An in-class analysis of huffingtonpost.com:
Our first impression of the site was defined by the main story that was highlighted at the very top of the site. A large, red, bold headline appears immediately, with an unflattering photo of Paul Ryan following. More large, bold phrases that link to other internal articles on the same subject appear underneath the photo. At a glance, we have already learned that the site uses large, sensational headlines and attention-grabbing photos.
The site looks professional and enforces credibility. There’s enough white space to let the viewer focus on the content. Though there is a lot of content that fills the space that could easily become cluttered, but it is still organized enough so that it is easy to navigate. No pop-ups come up, and there are only two ads, both for Chevron. The site has internal search capability and its credentials and news sources listed at the bottom of the homepage.
After viewing the first story and browsing the other headlines, it is easy to see that the Huffington Post is a left-leaning publication and knows exactly what audience it is reaching. The category menu at the top of the page has tabs labeled “Latino Voices,” “Black Voices,” and “Gay Voices.”
Though the political content written from a more biased view, it may appeal to the viewers’ desire for transparency, and the articles that highlight specific readership cater to specific interests.
The articles are all packaged mostly the same way. A large headline with sans serif font that summarizes the photo or article in one phrase, a featured photo or video, and two or three short paragraphs describing the story. This format is very suitable for scanning, and there is also a “quick read” option that only displays the first few sentences before taking the viewer to the whole article.
Navigation through the different layers of the site is easy and even encouraged. Links appear in the text of the articles, usually directing the viewer to an article of another news source. Also, a long list of tags often follow an article title, giving many more options of topics in the Huffington Post that may be of interest to the viewer. The publication calls itself the “Internet Newspaper,” which is apparent in its successful facilitation of Internet-style viewing.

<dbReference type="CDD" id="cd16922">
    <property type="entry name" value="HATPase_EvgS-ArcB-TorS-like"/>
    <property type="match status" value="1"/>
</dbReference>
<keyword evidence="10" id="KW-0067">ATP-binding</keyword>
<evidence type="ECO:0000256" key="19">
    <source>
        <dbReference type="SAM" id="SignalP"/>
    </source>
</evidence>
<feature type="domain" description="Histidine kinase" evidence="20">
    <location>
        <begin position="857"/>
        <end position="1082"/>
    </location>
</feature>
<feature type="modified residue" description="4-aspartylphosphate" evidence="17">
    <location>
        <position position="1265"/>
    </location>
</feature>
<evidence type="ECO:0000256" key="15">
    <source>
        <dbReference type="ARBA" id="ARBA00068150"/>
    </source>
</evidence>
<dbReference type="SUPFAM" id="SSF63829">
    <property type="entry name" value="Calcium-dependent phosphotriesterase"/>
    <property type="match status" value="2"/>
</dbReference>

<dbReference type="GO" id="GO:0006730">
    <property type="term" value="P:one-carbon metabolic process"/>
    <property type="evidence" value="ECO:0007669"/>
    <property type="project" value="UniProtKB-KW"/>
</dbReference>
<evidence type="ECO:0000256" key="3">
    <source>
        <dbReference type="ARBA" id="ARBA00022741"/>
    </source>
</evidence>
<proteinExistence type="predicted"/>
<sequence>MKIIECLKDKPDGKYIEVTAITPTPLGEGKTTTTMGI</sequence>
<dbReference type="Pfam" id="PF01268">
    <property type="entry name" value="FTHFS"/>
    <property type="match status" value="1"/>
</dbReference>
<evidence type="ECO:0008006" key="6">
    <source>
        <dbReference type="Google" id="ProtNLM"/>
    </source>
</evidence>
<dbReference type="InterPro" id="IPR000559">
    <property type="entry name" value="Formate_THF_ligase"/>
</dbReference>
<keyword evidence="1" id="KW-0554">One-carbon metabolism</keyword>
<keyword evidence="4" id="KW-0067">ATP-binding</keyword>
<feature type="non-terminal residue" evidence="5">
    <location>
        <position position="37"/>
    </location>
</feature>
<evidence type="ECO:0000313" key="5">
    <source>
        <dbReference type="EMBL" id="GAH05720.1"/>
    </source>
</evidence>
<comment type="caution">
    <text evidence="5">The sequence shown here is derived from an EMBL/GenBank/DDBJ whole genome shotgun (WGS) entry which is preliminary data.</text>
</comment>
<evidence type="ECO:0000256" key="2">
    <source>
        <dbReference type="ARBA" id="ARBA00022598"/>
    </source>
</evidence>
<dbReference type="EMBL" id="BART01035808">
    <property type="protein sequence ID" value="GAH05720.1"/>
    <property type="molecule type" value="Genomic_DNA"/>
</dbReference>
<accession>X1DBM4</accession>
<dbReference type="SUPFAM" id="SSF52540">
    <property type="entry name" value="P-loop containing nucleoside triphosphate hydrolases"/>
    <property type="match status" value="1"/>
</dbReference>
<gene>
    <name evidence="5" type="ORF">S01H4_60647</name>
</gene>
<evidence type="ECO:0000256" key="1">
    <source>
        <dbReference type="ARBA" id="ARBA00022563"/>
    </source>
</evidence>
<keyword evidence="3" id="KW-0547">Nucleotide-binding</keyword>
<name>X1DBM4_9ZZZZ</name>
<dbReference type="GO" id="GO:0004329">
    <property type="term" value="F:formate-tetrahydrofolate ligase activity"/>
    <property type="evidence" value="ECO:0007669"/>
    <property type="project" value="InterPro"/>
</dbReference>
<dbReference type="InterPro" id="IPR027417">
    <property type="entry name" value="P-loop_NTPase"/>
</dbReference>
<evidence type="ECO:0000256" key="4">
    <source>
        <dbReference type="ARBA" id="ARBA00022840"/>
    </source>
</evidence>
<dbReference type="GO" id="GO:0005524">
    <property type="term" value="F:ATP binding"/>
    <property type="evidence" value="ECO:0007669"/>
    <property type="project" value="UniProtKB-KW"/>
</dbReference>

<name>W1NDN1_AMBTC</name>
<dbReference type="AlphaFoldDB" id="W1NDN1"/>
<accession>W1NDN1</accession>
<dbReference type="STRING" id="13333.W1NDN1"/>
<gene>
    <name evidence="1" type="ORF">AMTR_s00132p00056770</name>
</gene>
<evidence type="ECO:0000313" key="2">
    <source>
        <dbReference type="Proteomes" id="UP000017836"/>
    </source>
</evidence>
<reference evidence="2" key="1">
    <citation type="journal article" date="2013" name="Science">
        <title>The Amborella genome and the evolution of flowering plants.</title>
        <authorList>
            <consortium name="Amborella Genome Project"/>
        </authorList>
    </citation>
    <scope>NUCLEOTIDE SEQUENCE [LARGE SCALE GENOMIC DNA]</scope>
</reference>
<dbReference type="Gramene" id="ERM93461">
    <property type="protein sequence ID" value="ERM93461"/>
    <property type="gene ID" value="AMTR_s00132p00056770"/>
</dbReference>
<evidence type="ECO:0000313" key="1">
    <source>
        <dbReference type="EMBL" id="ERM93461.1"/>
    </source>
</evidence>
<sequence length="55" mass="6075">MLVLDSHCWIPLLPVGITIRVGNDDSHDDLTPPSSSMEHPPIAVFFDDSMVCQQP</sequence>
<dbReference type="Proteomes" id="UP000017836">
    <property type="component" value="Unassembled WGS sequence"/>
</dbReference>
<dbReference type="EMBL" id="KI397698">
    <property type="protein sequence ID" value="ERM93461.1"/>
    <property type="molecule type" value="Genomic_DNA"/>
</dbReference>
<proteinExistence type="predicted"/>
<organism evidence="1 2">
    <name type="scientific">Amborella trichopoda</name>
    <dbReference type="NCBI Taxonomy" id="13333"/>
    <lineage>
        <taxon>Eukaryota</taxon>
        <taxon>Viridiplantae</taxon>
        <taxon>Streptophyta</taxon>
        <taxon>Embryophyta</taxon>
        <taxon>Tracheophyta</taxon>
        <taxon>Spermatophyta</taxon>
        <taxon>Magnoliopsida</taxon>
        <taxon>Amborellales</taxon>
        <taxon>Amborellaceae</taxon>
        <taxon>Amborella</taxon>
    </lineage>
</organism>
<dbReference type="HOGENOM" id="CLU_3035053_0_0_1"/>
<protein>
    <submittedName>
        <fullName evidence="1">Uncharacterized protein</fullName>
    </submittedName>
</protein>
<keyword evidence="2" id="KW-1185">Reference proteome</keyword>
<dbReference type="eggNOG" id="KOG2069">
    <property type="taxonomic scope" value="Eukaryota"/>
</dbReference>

Related to that is the use of multimedia and graphics. On the homepage, more photos and videos take up the space than text, but not necessarily in a distracting way. Graphics blend well into the format, naturally dividing and organizing content. The different headers describe what features appear underneath, and all the graphics come in neutral colors.
Finally, some other unique features that most likely draw more viewers. The Huffpost blogs often feature guest writers that are usually experts in their respective fields, giving viewers a chance to read something by an individual they might not come across otherwise. The audience incorporation of the site is also successful. Each article has a comment section, and no login is require to post a comment. Social media links are also found on every page, and a comment can be posted to Facebook or Twitter simultaneously.